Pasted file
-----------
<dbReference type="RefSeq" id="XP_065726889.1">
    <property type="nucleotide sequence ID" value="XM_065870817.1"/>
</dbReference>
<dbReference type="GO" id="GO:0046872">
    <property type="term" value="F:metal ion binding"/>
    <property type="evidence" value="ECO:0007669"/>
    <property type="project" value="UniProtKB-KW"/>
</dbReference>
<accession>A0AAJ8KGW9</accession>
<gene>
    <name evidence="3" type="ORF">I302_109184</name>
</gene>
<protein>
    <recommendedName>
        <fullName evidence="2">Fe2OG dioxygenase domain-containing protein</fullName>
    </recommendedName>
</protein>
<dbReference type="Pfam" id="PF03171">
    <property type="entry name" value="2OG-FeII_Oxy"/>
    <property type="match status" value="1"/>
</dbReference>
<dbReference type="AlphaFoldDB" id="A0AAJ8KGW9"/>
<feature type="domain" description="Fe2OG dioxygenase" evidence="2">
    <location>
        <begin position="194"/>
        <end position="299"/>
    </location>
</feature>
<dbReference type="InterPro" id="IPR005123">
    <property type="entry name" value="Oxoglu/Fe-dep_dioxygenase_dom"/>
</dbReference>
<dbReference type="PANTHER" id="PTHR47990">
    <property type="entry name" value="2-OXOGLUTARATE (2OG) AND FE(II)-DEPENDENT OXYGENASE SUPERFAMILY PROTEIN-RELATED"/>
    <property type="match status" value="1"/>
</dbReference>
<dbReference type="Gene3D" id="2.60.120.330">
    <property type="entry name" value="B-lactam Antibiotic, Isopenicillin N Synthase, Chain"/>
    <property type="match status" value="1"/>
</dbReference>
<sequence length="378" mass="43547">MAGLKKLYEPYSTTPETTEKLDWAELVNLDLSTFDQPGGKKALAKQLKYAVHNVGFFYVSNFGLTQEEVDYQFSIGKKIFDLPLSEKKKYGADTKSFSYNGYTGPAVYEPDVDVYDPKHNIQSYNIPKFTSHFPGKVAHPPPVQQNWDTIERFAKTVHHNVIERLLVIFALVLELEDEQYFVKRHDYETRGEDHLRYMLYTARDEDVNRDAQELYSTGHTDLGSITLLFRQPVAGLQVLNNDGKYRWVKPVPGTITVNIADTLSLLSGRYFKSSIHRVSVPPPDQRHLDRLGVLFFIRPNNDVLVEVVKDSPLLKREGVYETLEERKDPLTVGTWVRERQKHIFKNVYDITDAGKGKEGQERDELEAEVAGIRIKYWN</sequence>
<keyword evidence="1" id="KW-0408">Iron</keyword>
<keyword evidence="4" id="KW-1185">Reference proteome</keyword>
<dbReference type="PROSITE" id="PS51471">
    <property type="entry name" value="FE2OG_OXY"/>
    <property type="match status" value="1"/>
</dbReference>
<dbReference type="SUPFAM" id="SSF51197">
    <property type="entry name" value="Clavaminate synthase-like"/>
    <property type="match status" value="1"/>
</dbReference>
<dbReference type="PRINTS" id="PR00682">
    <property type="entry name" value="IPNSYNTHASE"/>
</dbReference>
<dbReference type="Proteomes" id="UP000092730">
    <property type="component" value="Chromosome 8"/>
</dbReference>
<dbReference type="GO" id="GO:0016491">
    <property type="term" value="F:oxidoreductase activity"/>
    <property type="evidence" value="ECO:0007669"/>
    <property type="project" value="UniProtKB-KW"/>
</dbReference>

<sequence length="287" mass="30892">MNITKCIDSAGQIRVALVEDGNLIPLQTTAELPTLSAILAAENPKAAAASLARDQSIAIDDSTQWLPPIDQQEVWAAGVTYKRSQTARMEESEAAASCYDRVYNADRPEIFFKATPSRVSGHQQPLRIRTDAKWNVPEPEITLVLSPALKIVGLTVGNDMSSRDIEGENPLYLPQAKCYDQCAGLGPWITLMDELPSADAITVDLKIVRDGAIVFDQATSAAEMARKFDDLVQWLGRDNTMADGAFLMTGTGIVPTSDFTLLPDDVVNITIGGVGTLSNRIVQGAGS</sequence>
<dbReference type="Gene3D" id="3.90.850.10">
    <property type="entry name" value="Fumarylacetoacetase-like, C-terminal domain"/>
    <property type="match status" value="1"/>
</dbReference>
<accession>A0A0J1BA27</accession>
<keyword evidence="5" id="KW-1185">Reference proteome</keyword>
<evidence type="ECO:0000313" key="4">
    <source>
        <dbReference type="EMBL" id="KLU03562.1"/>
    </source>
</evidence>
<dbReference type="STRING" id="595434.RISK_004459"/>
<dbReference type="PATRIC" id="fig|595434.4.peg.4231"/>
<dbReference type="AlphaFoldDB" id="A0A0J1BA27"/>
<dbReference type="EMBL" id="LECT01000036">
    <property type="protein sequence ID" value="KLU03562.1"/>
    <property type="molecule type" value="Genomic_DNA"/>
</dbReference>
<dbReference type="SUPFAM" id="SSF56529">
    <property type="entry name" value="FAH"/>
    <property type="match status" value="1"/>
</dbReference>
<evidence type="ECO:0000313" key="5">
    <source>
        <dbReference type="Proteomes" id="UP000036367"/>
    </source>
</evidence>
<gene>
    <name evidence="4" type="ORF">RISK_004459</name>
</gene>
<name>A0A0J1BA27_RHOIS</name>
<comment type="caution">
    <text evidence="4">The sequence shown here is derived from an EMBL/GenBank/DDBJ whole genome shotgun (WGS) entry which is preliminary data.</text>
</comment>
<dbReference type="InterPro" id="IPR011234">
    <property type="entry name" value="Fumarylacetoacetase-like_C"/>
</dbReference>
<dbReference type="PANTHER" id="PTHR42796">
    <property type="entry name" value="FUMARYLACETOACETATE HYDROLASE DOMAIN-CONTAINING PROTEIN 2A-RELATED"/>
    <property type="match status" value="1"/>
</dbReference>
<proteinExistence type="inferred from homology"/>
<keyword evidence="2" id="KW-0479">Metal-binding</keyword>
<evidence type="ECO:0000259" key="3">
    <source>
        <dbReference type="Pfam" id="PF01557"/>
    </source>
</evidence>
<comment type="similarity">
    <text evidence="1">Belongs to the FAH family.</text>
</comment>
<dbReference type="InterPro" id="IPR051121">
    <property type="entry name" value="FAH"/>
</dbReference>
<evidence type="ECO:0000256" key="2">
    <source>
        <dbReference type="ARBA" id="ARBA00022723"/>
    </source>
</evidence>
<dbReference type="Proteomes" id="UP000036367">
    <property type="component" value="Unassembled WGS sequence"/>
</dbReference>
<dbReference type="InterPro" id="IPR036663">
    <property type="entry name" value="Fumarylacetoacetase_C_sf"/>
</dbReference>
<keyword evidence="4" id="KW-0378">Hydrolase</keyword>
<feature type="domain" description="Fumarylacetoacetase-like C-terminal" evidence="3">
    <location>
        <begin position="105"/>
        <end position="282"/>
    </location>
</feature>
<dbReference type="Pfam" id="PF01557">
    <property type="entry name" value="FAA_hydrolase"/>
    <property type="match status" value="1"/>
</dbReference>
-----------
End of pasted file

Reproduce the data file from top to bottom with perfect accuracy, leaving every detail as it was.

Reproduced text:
<dbReference type="RefSeq" id="XP_065726889.1">
    <property type="nucleotide sequence ID" value="XM_065870817.1"/>
</dbReference>
<dbReference type="GO" id="GO:0046872">
    <property type="term" value="F:metal ion binding"/>
    <property type="evidence" value="ECO:0007669"/>
    <property type="project" value="UniProtKB-KW"/>
</dbReference>
<accession>A0AAJ8KGW9</accession>
<gene>
    <name evidence="3" type="ORF">I302_109184</name>
</gene>
<protein>
    <recommendedName>
        <fullName evidence="2">Fe2OG dioxygenase domain-containing protein</fullName>
    </recommendedName>
</protein>
<dbReference type="Pfam" id="PF03171">
    <property type="entry name" value="2OG-FeII_Oxy"/>
    <property type="match status" value="1"/>
</dbReference>
<dbReference type="AlphaFoldDB" id="A0AAJ8KGW9"/>
<feature type="domain" description="Fe2OG dioxygenase" evidence="2">
    <location>
        <begin position="194"/>
        <end position="299"/>
    </location>
</feature>
<dbReference type="InterPro" id="IPR005123">
    <property type="entry name" value="Oxoglu/Fe-dep_dioxygenase_dom"/>
</dbReference>
<dbReference type="PANTHER" id="PTHR47990">
    <property type="entry name" value="2-OXOGLUTARATE (2OG) AND FE(II)-DEPENDENT OXYGENASE SUPERFAMILY PROTEIN-RELATED"/>
    <property type="match status" value="1"/>
</dbReference>
<dbReference type="Gene3D" id="2.60.120.330">
    <property type="entry name" value="B-lactam Antibiotic, Isopenicillin N Synthase, Chain"/>
    <property type="match status" value="1"/>
</dbReference>
<sequence length="378" mass="43547">MAGLKKLYEPYSTTPETTEKLDWAELVNLDLSTFDQPGGKKALAKQLKYAVHNVGFFYVSNFGLTQEEVDYQFSIGKKIFDLPLSEKKKYGADTKSFSYNGYTGPAVYEPDVDVYDPKHNIQSYNIPKFTSHFPGKVAHPPPVQQNWDTIERFAKTVHHNVIERLLVIFALVLELEDEQYFVKRHDYETRGEDHLRYMLYTARDEDVNRDAQELYSTGHTDLGSITLLFRQPVAGLQVLNNDGKYRWVKPVPGTITVNIADTLSLLSGRYFKSSIHRVSVPPPDQRHLDRLGVLFFIRPNNDVLVEVVKDSPLLKREGVYETLEERKDPLTVGTWVRERQKHIFKNVYDITDAGKGKEGQERDELEAEVAGIRIKYWN</sequence>
<keyword evidence="1" id="KW-0408">Iron</keyword>
<keyword evidence="4" id="KW-1185">Reference proteome</keyword>
<dbReference type="PROSITE" id="PS51471">
    <property type="entry name" value="FE2OG_OXY"/>
    <property type="match status" value="1"/>
</dbReference>
<dbReference type="SUPFAM" id="SSF51197">
    <property type="entry name" value="Clavaminate synthase-like"/>
    <property type="match status" value="1"/>
</dbReference>
<dbReference type="PRINTS" id="PR00682">
    <property type="entry name" value="IPNSYNTHASE"/>
</dbReference>
<dbReference type="Proteomes" id="UP000092730">
    <property type="component" value="Chromosome 8"/>
</dbReference>
<dbReference type="GO" id="GO:0016491">
    <property type="term" value="F:oxidoreductase activity"/>
    <property type="evidence" value="ECO:0007669"/>
    <property type="project" value="UniProtKB-KW"/>
</dbReference>

<sequence length="287" mass="30892">MNITKCIDSAGQIRVALVEDGNLIPLQTTAELPTLSAILAAENPKAAAASLARDQSIAIDDSTQWLPPIDQQEVWAAGVTYKRSQTARMEESEAAASCYDRVYNADRPEIFFKATPSRVSGHQQPLRIRTDAKWNVPEPEITLVLSPALKIVGLTVGNDMSSRDIEGENPLYLPQAKCYDQCAGLGPWITLMDELPSADAITVDLKIVRDGAIVFDQATSAAEMARKFDDLVQWLGRDNTMADGAFLMTGTGIVPTSDFTLLPDDVVNITIGGVGTLSNRIVQGAGS</sequence>
<dbReference type="Gene3D" id="3.90.850.10">
    <property type="entry name" value="Fumarylacetoacetase-like, C-terminal domain"/>
    <property type="match status" value="1"/>
</dbReference>
<accession>A0A0J1BA27</accession>
<keyword evidence="5" id="KW-1185">Reference proteome</keyword>
<evidence type="ECO:0000313" key="4">
    <source>
        <dbReference type="EMBL" id="KLU03562.1"/>
    </source>
</evidence>
<dbReference type="STRING" id="595434.RISK_004459"/>
<dbReference type="PATRIC" id="fig|595434.4.peg.4231"/>
<dbReference type="AlphaFoldDB" id="A0A0J1BA27"/>
<dbReference type="EMBL" id="LECT01000036">
    <property type="protein sequence ID" value="KLU03562.1"/>
    <property type="molecule type" value="Genomic_DNA"/>
</dbReference>
<dbReference type="SUPFAM" id="SSF56529">
    <property type="entry name" value="FAH"/>
    <property type="match status" value="1"/>
</dbReference>
<evidence type="ECO:0000313" key="5">
    <source>
        <dbReference type="Proteomes" id="UP000036367"/>
    </source>
</evidence>
<gene>
    <name evidence="4" type="ORF">RISK_004459</name>
</gene>
<name>A0A0J1BA27_RHOIS</name>
<comment type="caution">
    <text evidence="4">The sequence shown here is derived from an EMBL/GenBank/DDBJ whole genome shotgun (WGS) entry which is preliminary data.</text>
</comment>
<dbReference type="InterPro" id="IPR011234">
    <property type="entry name" value="Fumarylacetoacetase-like_C"/>
</dbReference>
<dbReference type="PANTHER" id="PTHR42796">
    <property type="entry name" value="FUMARYLACETOACETATE HYDROLASE DOMAIN-CONTAINING PROTEIN 2A-RELATED"/>
    <property type="match status" value="1"/>
</dbReference>
<proteinExistence type="inferred from homology"/>
<keyword evidence="2" id="KW-0479">Metal-binding</keyword>
<evidence type="ECO:0000259" key="3">
    <source>
        <dbReference type="Pfam" id="PF01557"/>
    </source>
</evidence>
<comment type="similarity">
    <text evidence="1">Belongs to the FAH family.</text>
</comment>
<dbReference type="InterPro" id="IPR051121">
    <property type="entry name" value="FAH"/>
</dbReference>
<evidence type="ECO:0000256" key="2">
    <source>
        <dbReference type="ARBA" id="ARBA00022723"/>
    </source>
</evidence>
<dbReference type="Proteomes" id="UP000036367">
    <property type="component" value="Unassembled WGS sequence"/>
</dbReference>
<dbReference type="InterPro" id="IPR036663">
    <property type="entry name" value="Fumarylacetoacetase_C_sf"/>
</dbReference>
<keyword evidence="4" id="KW-0378">Hydrolase</keyword>
<feature type="domain" description="Fumarylacetoacetase-like C-terminal" evidence="3">
    <location>
        <begin position="105"/>
        <end position="282"/>
    </location>
</feature>
<dbReference type="Pfam" id="PF01557">
    <property type="entry name" value="FAA_hydrolase"/>
    <property type="match status" value="1"/>
</dbReference>